Sitges 2022 Review: IRATI, Basque Epic of Pagan Women & Giants
There isn't a culture on the planet without its myths and folklores (or if there is, I don't want to know about it). These are the stories than can tell a people where they came from, who they were, perhaps who they are. They are the legends that make a place. And often they tell the stories of those who have been forgotten, those whose stories have been purposefully left behind. But to name a person, a place, a thing, is to give it value, and that comes from these stories.
Basque director Paul Urkijo burst onto the genre film scene in 2017 with his dark fairy tale Errementari. Now he returns with another Basque-language tale, this time of history and legend. Irati is a grand epic, with gods and monsters, swords and blood, and above all, a story about women, and their power and loss.
It's the 8th century - the Dark Ages - and in the Basque country, as elsewhere in Europe, Christianity has almost wiped out Paganism. Some still hold onto those beliefs, steeped in nature and the earth; one such man makes a pact with Mari, a Goddess, to defeat the invading Franks. But years later, his son Eneko's place as Lord of the Vale is threatened, and Eneko (Eneko Sagardoy) must find his father's bones to give them a Christian burial and reclaim his title. To do this, he needs the help of Irati (Edurne Azkarate), a seeming homeless forest wandered, the only person who knows the location of Mari's cave, and the secret treasures that lie within.
Unlike his father, Eneko seems content to follow the Christian faith; his meeting with Irati, however, seems fated. He might be the Lord of the Vale, but she is the Vale, and this mysticism has far more power than any a forced imposition of a foreign faith could hope to achieve. Irati is well aware of the evils of men, and has little patience for this man; that is, until he shows true devotion and care, both as dictated by the Goddess, and as his own love and lust command. While this might be a legend, it's not hard to imagine the truth behind the story (as most legends have).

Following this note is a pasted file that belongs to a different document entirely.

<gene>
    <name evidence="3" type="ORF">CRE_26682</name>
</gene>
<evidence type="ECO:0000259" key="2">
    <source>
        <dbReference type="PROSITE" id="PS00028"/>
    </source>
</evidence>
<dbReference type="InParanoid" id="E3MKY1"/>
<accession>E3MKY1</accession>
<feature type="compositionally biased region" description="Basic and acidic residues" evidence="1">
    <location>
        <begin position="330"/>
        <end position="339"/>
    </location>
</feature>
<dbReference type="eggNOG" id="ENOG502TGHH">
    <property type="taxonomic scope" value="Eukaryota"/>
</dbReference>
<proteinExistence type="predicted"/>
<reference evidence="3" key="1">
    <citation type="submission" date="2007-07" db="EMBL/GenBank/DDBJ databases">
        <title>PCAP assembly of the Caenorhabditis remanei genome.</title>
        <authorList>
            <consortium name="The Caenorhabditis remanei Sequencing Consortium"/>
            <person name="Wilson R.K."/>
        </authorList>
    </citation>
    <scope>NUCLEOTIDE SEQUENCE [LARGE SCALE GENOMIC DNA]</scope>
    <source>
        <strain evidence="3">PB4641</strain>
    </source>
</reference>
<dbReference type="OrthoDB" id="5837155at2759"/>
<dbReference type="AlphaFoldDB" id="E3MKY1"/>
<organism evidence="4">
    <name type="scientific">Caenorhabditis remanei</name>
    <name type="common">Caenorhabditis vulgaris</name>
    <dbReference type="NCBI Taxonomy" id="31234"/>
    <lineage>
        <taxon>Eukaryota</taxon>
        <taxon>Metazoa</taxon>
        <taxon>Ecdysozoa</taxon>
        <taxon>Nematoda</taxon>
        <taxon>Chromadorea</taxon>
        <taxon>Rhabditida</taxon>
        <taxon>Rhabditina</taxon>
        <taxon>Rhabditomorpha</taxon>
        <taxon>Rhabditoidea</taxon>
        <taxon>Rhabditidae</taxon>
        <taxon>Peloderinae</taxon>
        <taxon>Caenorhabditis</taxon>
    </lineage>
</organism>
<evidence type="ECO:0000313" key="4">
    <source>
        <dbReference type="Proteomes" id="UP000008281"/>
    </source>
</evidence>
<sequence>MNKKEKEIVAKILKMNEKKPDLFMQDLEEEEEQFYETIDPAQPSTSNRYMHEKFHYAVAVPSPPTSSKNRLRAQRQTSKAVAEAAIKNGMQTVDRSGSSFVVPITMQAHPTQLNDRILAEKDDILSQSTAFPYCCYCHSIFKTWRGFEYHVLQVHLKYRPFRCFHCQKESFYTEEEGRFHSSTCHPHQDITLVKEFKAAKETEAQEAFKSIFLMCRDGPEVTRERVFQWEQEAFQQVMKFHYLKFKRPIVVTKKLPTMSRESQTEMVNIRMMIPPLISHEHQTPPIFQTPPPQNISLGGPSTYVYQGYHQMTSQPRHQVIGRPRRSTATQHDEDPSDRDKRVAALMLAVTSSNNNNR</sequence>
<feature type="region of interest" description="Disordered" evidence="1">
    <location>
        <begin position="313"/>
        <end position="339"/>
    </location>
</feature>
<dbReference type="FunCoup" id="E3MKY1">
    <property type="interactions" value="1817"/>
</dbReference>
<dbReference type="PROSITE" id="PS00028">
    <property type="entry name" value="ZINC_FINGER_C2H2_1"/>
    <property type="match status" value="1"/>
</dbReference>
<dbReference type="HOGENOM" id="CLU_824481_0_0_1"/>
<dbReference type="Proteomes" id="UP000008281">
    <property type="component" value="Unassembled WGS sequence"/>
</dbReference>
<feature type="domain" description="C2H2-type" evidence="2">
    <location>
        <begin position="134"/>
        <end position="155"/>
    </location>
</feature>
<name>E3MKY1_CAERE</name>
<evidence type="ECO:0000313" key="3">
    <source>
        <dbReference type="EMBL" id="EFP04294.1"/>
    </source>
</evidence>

The setting is stunning, from mountains and forests to deep and seemingly gigantic caves (all filmed on location), reflecting the legends told therein that are filled with terror, anger, and fire. To say that Urkijo and his team bring this legend to life is an understatement; you absolutely believe in this story, in Irati, and the pagan gods that still linger in their anger over their forgotten names. The richness of the production design is amazing, as are the effects (both practical and computer-generated, and again, we have no trouble accepting any of it as real), but the story that it enhacnes is just as powerful: not only about people vying for power, but gods, and the future of this isolated part of Europe.
But this isn't a general European folktale; this is very much a Basque story, and a woman's story. This part of Europe might be small, but it is unique, not only in language, but how the culture has changed, and Urkijo takes his time to explore and present this unique story. And to put the women front and centre: Irati, both of the earth and of the Gods, steadfast and passionate, Azkarate imbues her character with these qualities - a woman who knows that, in this world of men, she no longer has a place - that we would both be terrified of her, and follow her to the ends of the earth. It is the women who are the heart and fire of the tale, guiding or fighting the men as need be, and sadly, it is they who are forgotten (though not by everyone) as the world moves on.
We don't get enough films like Irati, ones that keep the story grounded to a place and time that is unique and real, a place we can understand from our own corner of the world, while still swept up in the amazing sights, monsters, gods, and legends it brings us. It's a rich fantasy tale grounded in history and people of whom we can still feel the ghosts lingering on the earth.
- Paul Urkijo Alijo
- Paul Urkijo Alijo
- Itziar Ituño
- Eneko Sagardoy
- Nagore Aranburu